Three months after surgery, patients with surgery performed on either the left or right brain tissue showed signs of verbal memory loss. Initially, the resulting loss of memory was thought to be a possible effect of the trauma of surgery. However, 12 months later 30% -50% of those patients who experienced surgery to the left temporal lobe showed no recovery of verbal memory, while patients who had surgery on the right side of their brain regained their memory. The results indicate that the decline observed in a small portion of patients who had surgery on the right side of their brains was temporary and most likely the effects of complications in surgery. Verbal memory loss mainly affects those patients whose surgery was performed on the left side of the brain.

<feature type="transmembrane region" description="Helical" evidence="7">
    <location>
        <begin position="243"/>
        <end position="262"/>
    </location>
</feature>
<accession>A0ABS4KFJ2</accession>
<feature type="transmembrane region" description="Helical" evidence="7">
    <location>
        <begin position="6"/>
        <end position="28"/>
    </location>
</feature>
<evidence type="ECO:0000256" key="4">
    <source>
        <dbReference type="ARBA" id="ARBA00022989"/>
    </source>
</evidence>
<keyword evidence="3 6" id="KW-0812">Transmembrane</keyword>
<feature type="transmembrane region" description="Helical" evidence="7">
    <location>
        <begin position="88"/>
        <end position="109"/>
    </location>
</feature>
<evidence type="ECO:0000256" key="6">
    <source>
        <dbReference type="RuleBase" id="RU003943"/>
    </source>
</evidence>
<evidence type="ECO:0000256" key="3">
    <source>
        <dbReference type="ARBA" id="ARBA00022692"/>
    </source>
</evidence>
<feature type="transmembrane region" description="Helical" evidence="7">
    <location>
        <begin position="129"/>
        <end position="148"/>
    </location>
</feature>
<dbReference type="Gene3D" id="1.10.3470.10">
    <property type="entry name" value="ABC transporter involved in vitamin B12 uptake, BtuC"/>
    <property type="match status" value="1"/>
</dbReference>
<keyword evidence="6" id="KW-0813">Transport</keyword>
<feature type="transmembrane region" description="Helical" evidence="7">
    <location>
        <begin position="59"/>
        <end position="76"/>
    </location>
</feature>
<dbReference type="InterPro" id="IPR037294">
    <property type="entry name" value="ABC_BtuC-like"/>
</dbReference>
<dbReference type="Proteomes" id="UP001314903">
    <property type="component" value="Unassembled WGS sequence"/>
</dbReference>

Selective Amygdalohippocampectomy (SAH), or mesial temporal lobectomy, was the type of surgery performed on the 115 patients studied. "It was not clear from existing studies to what extent an SAH can lead to significant declines in memory functions, which memory functions are at risk of becoming impaired, and which determinants of outcome can be discerned," observed author Ulrike Gleissner, PhD.
As a type of epilepsy surgery, SAH was originally developed to spare unaffected brain tissue from resection and thus to minimize the negative consequences of anterior temporal lobectomy, a more conventional surgical technique. Most often SAH is sufficient to eliminate recurrent seizures in patients.